Traditional risk factors included demographic factors — age, sex, ethnicity, and an index of socioeconomic status — and clinical features such as hypertension and diabetes linked to the development of dementia. Retinal features consisted of layer thicknesses on OCT and morphological features extracted from color fundus images. Separately, a computer algorithm was trained using retinal images to predict all-cause dementia. The features of the algorithm were used in the fusion model.

The models were trained on data from 36,877 patients visiting four Moorfields Eye Hospitals from 2008 to 2018 and were validated on two test datasets: 4083 patients visiting the same four hospitals and 4089 patients visiting three distinct hospitals.

"Quite a Jump"

As measured using an area under the receiver-operator curve (AUROC) analysis, the researchers found that the combination of deep learning, imaging, and risk factors was the most sensitive predictor of dementia (0.840 in the internal test and 0.805 in the external test).  

"We saw a performance boost with the combination," Struyven said. "It was quite a big jump."

By type of dementia, the potential for detection was highest for Alzheimer's disease (AUROC, 0.877), followed by vascular dementia (AUROC, 0.870) and other types of the condition (AUROC, 0.809).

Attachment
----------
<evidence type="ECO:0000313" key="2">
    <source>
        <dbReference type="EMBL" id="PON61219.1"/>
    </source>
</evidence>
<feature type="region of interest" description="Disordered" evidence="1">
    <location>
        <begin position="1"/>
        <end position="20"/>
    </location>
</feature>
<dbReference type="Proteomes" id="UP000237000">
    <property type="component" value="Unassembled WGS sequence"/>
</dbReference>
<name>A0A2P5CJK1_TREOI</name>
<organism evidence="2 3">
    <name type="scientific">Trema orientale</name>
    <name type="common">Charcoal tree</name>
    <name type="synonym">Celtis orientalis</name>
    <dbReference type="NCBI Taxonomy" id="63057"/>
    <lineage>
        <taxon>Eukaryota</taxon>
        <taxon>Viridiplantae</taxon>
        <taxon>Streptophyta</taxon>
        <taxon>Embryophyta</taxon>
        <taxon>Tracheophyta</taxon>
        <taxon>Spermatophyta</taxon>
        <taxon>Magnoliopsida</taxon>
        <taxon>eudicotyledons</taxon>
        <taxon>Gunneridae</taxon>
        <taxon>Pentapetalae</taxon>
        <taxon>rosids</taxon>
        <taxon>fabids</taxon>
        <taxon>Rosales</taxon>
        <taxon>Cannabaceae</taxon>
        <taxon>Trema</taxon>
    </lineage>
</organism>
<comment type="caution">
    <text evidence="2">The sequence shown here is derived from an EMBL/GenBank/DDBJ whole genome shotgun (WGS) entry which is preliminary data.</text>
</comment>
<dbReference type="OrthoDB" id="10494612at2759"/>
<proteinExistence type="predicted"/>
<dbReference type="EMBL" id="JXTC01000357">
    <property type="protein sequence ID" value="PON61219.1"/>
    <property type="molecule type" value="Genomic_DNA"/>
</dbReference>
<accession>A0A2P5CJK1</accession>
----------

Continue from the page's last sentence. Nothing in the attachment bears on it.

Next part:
However, as the underlying pathology of these diseases is different, separate models may be needed for each, the researchers noted.

"Our results provide further evidence for the possible benefit of using a noninvasive retinal exam in conjunction with traditional risk factors for population-based dementia screening," Struyven said.

Struyven acknowledged the need for better external validation of their model and said his group plans to conduct additional studies to do so.

Daniel Ting, MBBS, PhD, an associate professor of ophthalmology at Duke-NUS Medical School in Singapore, observed that Asians comprised 23% of the training dataset but only 16% of the validation set. "Generalizability of models is important," Ting said, pointing out that a model built on a Caucasian population may be unreliable when applied to Asians.

Potential Use in Screening

Ting also questioned the best setting for this potential multimodal screening model. "Will this technology be used in a community setting or a tertiary care setting, and will that be a neurology or ophthalmology setting? If a patient screens positive, what happens next? There are a lot of questions to answer," he told Medscape Medical News.

The investigators said they envision their model, or one like it, to eventually be incorporated into some type of community-based screening for dementia.

Struyven, Han, and Ting report no relevant financial relationships.

Association for Research in Vision and Ophthalmology (ARVO) 2023 annual meeting: Abstract 1282. Presented April 24, 2023.

Caroline Helwick is a medical journalist with more than 25 years of experience reporting from medical conferences around the globe.